MARY LOUISE KELLY, HOST:
We are going to talk now about a gathering formally named the North American Leaders' Summit. Informally, it's the three amigos. Now, that would be the leaders of Canada, Mexico and the United States. They meet tomorrow for the first time in five years. President Biden is hosting at the White House. Now, this used to happen regularly, but former President Donald Trump and then the pandemic paused the meetings. So we're going to talk about what is on the agenda now that the three amigos are getting back together.
We are joined by reporters in each country - Emma Jacobs in Montreal, NPR's Carrie Kahn in Mexico City and NPR's White House correspondent Franco Ordoñez. Hello to all three of you.
EMMA JACOBS AND CARRIE KAHN: Hi.
FRANCO ORDOÑEZ, BYLINE: Hello.
KELLY: Franco, you kick us off since you're hosting, as it were. How did these summits get back on the agenda after having been paused for a bit?
ORDOÑEZ: Well, this is mostly an annual gathering that started in 2005, and it was aimed at easing trade and other economic tensions between, you know, three countries who have a lot of common ground. But that all stopped when former President Donald Trump took over in 2017. And those next four years really left some scars, particularly after Trump ended a North American trade deal, NAFTA, of course, and negotiated a new one to replace it. It was really a tense time. You know, some of the divisions got personal, especially with Canadian Prime Minister Justin Trudeau. And it left a lot of people uncomfortable.
Well, now, according to the White House, Biden sees the gathering as a chance to, you know, reaffirm the relationship and turn the page after Trump. But, you know, that's not going to be easy when there are still some ongoing tensions about some big issues like immigration, energy and trade.
KELLY: Wow. Carrie, pick this up with the view from Mexico City. We heard Franco nodding there to tensions, particularly under former President Trump. But what is the Mexican president, Andrés Manuel López Obrador - what is his relationship today with the U.S.?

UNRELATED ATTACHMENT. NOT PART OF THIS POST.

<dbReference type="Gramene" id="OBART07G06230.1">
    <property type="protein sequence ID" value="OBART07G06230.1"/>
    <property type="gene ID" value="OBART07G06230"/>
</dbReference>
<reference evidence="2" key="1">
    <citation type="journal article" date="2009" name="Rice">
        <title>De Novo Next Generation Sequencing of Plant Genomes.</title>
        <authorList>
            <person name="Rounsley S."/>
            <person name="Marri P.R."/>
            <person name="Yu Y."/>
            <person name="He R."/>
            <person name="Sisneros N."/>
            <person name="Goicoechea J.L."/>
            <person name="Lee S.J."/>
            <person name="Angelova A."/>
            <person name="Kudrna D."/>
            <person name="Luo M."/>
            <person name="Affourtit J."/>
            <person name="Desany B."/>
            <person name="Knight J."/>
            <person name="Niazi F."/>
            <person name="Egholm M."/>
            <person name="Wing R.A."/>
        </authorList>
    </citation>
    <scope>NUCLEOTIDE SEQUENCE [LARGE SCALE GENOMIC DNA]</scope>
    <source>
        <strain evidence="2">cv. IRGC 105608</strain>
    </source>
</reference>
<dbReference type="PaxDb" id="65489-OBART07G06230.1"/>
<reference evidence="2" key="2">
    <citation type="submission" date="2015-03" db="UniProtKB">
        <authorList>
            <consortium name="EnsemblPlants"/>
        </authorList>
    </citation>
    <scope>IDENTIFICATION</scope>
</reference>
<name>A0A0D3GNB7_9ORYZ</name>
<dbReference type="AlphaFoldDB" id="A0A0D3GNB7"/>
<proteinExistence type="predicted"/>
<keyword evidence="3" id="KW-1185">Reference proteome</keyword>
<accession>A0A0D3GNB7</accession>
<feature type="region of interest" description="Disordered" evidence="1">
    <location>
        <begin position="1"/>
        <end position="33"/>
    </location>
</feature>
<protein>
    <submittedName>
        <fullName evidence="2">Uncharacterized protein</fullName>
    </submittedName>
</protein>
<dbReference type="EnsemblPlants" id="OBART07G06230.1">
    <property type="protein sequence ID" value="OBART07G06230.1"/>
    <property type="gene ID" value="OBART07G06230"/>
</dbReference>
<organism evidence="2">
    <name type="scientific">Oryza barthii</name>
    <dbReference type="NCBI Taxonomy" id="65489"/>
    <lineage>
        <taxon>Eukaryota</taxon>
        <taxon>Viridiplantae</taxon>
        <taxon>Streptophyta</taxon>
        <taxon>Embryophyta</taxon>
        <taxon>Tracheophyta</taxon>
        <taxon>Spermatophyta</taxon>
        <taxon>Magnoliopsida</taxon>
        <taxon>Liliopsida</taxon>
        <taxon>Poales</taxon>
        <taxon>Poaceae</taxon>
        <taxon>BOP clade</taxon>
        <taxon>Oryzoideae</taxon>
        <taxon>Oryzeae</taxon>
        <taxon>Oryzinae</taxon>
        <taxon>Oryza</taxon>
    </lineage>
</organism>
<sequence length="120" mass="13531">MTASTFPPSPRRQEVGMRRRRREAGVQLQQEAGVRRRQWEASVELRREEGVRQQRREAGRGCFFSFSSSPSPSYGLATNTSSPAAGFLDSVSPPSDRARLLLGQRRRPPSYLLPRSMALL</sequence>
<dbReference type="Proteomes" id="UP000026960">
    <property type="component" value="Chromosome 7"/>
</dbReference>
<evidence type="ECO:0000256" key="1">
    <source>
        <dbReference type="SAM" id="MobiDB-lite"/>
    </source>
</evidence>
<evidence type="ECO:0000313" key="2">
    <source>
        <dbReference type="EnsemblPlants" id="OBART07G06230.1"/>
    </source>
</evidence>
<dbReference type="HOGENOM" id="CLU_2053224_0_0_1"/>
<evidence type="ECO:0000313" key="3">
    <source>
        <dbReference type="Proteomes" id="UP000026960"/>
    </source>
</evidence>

CARRIE KAHN, BYLINE: Well, López Obrador is a much different president than the previous Mexican leaders who've participated in these summits. He's a nationalist and some say a leftist. He likes to say that the country's best foreign policy is its national policy. He doesn't really travel. This will be only his third trip outside of Mexico as president - and all to the U.S. And he only flies commercial. He famously tried to sell the presidential plane when he took office in 2018, saying a poor country shouldn't have such a rich airplane.
And oddly enough, you know, he and Trump mended fences and had a pretty good relationship, mostly because López Obrador did what Trump wanted on migration, and Trump didn't meddle in Mexico's affairs. And that's what López Obrador really wants. He and Biden got off to a rocky start. López Obrador waited until after January 6 to congratulate Biden on his election. But they've mended fences. And yesterday, López Obrador even praised Biden. He said he showed a greater commitment to migrants, he said, than any other U.S. president.
KELLY: Emma, let's get the view from up north in Montreal. What does Prime Minister Justin Trudeau want to get out of this summit?
EMMA JACOBS, BYLINE: So Canada actually has some common concerns with Mexico about American protectionism - some of the buy American provisions in the president's big legislation. Trudeau said earlier this week that he'd raise this with Biden and that it's a challenge not just for companies and workers in Canada but also in the U.S. because of the integration of the two countries' supply chains and economies in general. In particular, Canada is worried about auto manufacturing. The Build Back Better bill includes some tax credits for electric vehicles that are limited to cars assembled in the United States. Right now, there's a lot of manufacturing that crosses the border. And Canada - they don't want to be shut out of this supply chain or this wider transition to making more electric cars.